After purchasing the building, they immediately began to renovate and add on to it. They began to remove some of the different sculptures and paintings while also adding two other buildings on their campus (Vestavia Hills Baptist Church History, n.d.). Eventually Ward’s temple was removed. In 1973 it was replaced with a piece-of-pie-shaped modernist sanctuary. These were common in the seventies. The sanctuary features wooden pews and wooden ceilings. Something that is unique about the church is how they have hidden south-facing colored windows; that cannot be seen from the sanctuary, but which bathe the front wall and organ pipes of the church with majestic color. Another great aesthetic aspect of the church is the many windows that is along both sides of the sanctuary. Needless to say, the space helps provoke an emotion that sees God in his finest glory.

Sanctuary interior: Along the sides one can see the multiple windows and the light from the hidden windows on the organ pipes and white walls.

Connecting the Church Through Worship in Song

The church’s song selection comes from the Celebrating Grace Hymnal. This book features a multitude of old hymns like “Praise God, from Whom All Blessings Flow” which was written in 1674 and even newer ones such as “Lord, I Lift Your Name on High” which was written in 1989. Music can be a powerful tool in a church service. Donald P. Hustad mentioned in his book, Jubilate II: Church Music in Worship and Renewal, how that a church’s song selection both reveals a congregation’s identity and provides meaning to the worship service. When a church selects the more traditional or higher-art songs, all generations, every type of person can appreciate the songs. The music does not create an age gap such as can be made by using more contemporary songs (Hustad 1993, 44). Another aspect of singing more traditional songs such as hymns is how they are often more theologically based than contemporary songs (Hustad 1993, 59-60). This is evident in the services at Vestavia Hills Baptist Church.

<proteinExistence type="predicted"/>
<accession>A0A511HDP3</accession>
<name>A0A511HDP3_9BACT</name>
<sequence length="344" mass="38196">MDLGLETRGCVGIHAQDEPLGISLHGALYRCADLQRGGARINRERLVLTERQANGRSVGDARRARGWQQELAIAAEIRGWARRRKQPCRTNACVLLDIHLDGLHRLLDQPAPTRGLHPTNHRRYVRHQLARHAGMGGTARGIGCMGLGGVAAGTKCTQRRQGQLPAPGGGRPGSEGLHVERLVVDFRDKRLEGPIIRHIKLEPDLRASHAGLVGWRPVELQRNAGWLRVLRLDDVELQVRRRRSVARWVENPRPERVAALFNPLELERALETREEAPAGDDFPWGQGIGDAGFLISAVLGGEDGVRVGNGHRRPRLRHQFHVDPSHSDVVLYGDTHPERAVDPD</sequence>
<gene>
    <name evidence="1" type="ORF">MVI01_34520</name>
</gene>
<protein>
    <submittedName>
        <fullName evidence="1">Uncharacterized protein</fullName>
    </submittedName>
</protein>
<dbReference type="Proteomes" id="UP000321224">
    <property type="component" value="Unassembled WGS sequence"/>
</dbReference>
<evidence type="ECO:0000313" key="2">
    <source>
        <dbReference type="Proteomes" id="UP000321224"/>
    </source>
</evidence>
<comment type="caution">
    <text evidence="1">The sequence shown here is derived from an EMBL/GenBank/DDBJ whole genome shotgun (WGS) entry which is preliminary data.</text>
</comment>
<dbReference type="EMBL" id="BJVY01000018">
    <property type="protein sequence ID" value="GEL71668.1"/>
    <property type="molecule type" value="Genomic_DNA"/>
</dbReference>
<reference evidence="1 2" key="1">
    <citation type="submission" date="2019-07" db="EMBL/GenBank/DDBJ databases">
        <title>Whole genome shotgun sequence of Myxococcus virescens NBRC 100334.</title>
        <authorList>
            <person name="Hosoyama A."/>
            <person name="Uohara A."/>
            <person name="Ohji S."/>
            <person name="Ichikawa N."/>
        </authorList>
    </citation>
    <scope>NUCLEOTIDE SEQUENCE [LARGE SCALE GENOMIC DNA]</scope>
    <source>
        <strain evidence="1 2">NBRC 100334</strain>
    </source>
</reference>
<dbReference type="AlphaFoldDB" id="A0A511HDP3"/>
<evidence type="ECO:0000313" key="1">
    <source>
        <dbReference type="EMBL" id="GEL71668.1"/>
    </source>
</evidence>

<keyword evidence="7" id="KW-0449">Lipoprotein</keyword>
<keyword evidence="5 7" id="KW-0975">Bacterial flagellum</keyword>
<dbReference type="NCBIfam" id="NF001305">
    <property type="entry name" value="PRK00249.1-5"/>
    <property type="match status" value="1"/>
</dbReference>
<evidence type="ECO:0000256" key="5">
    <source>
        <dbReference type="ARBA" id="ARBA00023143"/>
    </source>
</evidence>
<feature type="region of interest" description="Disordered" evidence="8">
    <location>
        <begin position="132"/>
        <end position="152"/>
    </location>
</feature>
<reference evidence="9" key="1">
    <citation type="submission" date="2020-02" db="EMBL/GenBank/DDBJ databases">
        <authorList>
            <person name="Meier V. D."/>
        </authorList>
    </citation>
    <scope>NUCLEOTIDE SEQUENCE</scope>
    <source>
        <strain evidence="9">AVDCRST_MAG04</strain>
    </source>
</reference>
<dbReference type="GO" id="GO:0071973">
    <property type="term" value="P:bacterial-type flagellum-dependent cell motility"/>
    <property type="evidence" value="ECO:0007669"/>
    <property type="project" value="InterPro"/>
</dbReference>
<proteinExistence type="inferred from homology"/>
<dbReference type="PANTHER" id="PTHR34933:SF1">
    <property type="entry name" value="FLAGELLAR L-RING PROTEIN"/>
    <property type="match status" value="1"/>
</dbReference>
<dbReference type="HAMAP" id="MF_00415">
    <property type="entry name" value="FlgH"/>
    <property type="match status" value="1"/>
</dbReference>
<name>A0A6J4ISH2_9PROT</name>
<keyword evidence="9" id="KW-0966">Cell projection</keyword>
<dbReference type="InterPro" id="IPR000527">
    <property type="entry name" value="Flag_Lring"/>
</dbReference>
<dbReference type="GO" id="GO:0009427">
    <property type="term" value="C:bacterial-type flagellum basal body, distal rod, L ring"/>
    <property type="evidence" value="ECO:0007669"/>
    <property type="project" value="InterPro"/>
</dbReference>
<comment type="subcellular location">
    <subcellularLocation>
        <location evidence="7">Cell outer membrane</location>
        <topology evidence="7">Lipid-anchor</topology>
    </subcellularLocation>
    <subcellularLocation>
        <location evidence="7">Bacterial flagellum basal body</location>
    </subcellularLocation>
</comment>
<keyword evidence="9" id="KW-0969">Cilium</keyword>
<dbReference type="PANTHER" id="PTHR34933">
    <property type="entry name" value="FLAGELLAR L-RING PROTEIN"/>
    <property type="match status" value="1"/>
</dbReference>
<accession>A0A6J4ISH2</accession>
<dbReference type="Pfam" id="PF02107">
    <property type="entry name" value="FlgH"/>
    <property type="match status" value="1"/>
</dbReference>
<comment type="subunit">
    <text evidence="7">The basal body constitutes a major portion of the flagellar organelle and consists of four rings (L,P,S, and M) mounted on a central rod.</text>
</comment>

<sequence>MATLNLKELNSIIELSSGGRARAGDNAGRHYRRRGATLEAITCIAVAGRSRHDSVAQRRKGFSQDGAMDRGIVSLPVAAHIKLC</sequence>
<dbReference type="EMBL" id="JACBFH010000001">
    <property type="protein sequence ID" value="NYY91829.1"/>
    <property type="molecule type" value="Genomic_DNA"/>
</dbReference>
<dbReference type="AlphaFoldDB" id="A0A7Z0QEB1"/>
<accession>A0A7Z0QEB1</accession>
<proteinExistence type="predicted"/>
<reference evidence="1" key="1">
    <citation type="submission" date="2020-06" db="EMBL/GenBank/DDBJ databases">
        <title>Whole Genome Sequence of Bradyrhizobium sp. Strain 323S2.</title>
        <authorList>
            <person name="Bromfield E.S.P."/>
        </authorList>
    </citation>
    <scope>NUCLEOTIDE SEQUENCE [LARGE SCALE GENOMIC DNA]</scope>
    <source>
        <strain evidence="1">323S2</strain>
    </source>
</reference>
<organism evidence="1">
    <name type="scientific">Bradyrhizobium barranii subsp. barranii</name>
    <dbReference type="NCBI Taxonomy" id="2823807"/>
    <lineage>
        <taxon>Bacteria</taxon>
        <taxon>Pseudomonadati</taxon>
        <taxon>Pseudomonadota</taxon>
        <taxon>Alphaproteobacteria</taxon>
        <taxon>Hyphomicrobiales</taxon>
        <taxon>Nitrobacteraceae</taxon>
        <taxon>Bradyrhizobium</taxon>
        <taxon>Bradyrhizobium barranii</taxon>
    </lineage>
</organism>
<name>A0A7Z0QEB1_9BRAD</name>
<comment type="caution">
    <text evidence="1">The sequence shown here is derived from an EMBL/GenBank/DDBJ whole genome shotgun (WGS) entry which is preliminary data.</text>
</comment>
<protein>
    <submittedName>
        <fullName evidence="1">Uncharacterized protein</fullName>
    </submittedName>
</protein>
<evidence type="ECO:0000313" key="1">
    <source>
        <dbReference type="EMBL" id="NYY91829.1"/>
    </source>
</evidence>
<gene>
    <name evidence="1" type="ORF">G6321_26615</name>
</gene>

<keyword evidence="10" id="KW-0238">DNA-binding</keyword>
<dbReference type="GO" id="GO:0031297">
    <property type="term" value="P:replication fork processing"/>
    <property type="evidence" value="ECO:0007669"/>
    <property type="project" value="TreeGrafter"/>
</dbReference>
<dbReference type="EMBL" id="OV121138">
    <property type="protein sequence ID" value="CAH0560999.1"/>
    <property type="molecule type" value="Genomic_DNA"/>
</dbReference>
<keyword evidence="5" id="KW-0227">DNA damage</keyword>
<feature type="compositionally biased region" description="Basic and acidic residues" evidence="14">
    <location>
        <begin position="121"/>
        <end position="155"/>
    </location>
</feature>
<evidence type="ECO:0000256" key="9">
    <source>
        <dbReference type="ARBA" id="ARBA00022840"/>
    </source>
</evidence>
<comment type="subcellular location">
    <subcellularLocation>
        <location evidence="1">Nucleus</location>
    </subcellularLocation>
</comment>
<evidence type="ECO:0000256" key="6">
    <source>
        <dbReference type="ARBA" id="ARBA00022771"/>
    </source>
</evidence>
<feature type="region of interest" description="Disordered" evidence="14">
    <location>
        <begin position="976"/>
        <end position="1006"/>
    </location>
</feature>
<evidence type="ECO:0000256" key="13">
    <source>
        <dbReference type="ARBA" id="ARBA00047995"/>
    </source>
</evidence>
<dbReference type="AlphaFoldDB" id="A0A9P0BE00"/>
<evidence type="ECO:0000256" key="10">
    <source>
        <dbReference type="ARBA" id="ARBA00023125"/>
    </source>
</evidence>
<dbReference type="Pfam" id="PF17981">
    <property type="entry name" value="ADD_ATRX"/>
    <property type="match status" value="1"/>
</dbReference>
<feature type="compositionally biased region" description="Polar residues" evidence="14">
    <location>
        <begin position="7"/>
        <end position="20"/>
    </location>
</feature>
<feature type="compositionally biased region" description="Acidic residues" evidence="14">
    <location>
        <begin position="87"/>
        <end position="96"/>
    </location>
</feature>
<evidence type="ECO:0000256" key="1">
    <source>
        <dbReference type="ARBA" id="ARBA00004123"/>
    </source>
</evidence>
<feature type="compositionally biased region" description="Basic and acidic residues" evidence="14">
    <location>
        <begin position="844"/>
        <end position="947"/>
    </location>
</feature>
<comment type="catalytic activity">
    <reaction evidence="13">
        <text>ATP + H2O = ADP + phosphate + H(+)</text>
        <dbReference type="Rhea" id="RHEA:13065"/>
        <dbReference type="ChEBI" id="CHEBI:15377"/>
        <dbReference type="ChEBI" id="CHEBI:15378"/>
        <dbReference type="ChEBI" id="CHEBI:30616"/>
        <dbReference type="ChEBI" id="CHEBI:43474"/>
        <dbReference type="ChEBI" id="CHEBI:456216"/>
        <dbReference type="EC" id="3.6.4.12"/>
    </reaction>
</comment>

They chose older hymns and sung them in a traditional way. One thing I noticed is that the church community orchestrates their services around things happening within the church community or what they feel led to discuss as a church. In a service I observed, one could tell how their song selection was based around either the message or what the church was going through at the time. This is an important aspect to making worship special. There is power in a church community coming together, regardless of age, singing as one about the promises of God.

Vestavia Hills Baptist Church is such a unique church with rich history. They have taken a site that reflected pagan history and its gods, and it is now a place where God is rightfully glorified. It has left a lasting impression within the community due to their activities outside of the church and the dedication within the church. Their worship service brings everyone a part of the congregation together as they sing of the truths and promises about God. As Covid-19 restrictions subside, this church is a place worth visiting.

Vestavia Hills Baptist Church
Location:
2600 Vestavia Drive, Vestavia Hills, Alabama, 35216
Services Observed:
March 14, 21, and 28, 2021
Website: http://www.vhbc.com
Video Archives: Vestavia Hills Baptist Church. YouTube. https://www.youtube.com/c/VestaviaHillsBaptistChurch/videos

Vestavia Hills Baptist Church. Live Stream. Church Website. http://www.vhbc.com/video-streaming

References

Celebrating Grace Hymnal. 2010. Macon, GA: Celebrating Grace, Inc.

Grubiak, Margaret M. 2021. “From Roman Temple to Baptist Church: Sin and Transformation in Southern Baptist Culture,” Building and Landscapes 28, no. 2 (forthcoming fall 2021).

Hustad, Donald P. Jubilate II: Church Music in Worship and Renewal. Carol Stream: Hope, 1993. 

“Vestavia Hills Baptist Church History.” Vestavia Hills Baptist Church. Accessed April 21, 2021. http://www.vhbc.com/history. 

Katie Allen ‘21 was a student in Christian Worship: History & Theology in Samford University’s Department of Biblical and Religious Studies in spring 2021.

Published May 18, 2021.